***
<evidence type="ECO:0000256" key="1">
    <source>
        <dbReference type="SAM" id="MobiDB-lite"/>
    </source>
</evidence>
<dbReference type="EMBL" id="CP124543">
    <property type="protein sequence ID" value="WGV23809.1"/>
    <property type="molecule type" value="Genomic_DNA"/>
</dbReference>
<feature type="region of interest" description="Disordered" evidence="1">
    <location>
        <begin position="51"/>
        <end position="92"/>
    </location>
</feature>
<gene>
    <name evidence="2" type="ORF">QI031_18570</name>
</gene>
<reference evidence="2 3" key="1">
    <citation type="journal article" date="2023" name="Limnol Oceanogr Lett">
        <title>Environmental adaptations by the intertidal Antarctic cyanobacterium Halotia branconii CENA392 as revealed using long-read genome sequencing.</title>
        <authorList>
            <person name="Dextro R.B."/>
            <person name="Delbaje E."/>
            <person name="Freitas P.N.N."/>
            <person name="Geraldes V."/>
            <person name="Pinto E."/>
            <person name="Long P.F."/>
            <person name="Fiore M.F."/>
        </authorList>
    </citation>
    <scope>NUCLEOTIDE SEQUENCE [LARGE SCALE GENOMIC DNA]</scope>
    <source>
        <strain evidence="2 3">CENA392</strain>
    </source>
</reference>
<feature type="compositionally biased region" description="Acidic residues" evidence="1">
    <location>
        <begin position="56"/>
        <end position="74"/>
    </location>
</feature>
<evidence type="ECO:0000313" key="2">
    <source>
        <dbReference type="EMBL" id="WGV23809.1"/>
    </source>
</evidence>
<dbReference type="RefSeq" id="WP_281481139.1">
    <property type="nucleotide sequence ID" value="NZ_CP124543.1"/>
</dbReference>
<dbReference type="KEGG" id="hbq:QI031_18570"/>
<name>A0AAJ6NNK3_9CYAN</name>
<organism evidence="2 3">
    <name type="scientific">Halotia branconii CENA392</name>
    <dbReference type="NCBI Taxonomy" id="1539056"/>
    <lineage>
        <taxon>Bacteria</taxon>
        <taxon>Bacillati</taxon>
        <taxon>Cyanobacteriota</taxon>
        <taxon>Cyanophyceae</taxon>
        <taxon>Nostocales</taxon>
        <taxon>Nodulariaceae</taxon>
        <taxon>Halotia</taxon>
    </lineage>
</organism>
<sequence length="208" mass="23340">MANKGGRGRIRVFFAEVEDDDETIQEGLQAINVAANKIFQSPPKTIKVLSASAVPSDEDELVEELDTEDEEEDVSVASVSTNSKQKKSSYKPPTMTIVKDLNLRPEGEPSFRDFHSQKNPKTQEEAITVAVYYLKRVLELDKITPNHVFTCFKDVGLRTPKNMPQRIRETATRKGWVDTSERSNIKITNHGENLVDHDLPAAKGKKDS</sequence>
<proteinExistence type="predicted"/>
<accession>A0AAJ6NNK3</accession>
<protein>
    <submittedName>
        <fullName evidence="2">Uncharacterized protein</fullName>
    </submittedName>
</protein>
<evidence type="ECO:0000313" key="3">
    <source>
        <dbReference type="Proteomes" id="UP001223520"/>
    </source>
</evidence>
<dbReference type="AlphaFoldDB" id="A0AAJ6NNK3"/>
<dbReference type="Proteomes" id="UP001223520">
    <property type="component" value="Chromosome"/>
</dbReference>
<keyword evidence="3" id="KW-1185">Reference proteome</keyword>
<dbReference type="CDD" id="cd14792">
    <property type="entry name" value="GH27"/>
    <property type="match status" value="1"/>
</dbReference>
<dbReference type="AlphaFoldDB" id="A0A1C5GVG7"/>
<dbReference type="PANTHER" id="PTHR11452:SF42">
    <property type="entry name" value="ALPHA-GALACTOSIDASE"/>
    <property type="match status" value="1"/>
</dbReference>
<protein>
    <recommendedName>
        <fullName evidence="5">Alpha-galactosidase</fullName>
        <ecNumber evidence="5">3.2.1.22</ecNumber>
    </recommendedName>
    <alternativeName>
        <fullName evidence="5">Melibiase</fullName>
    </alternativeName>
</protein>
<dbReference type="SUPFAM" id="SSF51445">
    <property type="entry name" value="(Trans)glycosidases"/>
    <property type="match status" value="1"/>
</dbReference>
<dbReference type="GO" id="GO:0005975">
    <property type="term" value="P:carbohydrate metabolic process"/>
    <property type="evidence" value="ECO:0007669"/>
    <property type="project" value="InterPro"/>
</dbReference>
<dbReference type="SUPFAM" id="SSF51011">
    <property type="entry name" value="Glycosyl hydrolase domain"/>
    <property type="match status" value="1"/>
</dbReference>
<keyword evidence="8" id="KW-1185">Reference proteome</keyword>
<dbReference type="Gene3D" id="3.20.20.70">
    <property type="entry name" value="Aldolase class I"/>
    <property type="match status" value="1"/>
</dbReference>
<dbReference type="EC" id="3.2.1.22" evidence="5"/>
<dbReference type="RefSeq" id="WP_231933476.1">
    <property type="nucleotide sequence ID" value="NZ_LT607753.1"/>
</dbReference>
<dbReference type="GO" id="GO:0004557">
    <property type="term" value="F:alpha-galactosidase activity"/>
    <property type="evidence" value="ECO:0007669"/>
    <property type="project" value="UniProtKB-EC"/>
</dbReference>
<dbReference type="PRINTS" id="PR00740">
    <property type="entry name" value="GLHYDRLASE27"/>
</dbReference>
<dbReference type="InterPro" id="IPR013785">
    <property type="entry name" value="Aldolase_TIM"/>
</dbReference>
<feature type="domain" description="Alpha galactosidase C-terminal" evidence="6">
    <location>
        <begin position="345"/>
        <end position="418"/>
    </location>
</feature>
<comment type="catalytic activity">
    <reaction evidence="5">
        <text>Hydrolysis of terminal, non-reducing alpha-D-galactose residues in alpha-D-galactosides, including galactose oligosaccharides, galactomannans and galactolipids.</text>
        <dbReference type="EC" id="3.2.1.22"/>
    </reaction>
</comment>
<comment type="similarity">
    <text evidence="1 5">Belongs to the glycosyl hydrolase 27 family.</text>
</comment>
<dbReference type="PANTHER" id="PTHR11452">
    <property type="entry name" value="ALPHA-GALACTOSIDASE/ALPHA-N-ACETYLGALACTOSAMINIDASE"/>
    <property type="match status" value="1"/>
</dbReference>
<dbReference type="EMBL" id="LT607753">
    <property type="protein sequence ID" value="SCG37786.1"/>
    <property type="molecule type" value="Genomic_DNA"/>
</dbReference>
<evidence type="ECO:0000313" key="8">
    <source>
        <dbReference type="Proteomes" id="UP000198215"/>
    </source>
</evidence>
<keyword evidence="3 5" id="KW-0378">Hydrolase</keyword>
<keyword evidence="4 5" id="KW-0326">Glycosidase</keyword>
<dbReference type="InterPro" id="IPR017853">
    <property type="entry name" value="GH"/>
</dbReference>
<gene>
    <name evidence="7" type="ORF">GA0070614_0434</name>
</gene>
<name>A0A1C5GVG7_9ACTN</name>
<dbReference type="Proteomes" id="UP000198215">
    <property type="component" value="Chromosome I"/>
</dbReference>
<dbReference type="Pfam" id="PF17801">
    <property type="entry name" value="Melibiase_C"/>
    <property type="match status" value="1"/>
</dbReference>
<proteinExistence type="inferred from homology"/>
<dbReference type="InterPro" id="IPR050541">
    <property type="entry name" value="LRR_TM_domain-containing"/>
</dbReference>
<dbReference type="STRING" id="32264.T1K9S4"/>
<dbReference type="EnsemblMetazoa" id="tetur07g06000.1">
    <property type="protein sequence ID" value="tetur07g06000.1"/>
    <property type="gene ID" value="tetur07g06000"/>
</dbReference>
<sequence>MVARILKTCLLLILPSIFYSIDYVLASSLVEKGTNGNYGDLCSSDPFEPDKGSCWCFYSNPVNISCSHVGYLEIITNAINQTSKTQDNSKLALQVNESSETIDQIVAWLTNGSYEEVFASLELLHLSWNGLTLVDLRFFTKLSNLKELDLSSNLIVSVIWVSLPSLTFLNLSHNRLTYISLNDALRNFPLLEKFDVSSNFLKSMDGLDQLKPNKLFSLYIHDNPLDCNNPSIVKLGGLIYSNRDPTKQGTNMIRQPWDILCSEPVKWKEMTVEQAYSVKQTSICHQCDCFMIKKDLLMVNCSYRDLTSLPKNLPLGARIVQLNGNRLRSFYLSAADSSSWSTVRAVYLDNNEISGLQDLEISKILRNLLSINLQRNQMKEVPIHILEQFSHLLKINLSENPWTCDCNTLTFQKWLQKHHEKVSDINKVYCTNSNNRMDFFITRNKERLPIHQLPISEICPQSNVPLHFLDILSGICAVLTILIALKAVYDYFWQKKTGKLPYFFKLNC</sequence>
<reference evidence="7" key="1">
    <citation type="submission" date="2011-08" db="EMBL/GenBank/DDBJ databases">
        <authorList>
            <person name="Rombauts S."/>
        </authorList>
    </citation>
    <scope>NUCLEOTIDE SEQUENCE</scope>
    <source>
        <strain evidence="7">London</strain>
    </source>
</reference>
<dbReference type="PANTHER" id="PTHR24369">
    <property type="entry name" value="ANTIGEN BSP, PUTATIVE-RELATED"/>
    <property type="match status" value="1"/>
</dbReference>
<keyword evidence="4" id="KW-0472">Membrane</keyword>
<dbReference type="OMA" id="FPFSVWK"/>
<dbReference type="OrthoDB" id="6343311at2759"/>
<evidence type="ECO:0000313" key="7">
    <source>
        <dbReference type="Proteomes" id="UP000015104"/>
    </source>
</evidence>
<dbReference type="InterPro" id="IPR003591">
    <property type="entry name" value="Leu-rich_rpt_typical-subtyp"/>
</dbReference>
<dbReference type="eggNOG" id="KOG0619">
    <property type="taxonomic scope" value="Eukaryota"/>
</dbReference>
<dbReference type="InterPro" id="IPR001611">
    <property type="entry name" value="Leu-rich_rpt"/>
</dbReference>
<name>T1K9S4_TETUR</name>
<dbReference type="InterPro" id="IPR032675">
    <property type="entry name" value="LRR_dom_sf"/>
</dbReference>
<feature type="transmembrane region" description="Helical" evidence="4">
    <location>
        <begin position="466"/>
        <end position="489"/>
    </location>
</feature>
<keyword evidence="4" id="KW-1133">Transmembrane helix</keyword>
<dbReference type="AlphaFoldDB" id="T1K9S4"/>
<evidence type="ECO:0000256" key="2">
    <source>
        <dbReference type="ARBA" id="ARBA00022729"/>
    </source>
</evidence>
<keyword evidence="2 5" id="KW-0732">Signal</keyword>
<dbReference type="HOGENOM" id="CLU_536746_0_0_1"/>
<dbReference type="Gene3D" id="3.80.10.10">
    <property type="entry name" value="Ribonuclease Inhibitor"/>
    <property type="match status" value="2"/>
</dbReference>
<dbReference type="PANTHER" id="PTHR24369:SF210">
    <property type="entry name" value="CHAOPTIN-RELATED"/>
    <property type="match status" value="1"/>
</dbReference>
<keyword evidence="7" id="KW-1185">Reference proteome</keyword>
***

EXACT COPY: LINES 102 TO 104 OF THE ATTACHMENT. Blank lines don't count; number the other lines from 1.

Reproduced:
<dbReference type="SUPFAM" id="SSF51445">
    <property type="entry name" value="(Trans)glycosidases"/>
    <property type="match status" value="1"/>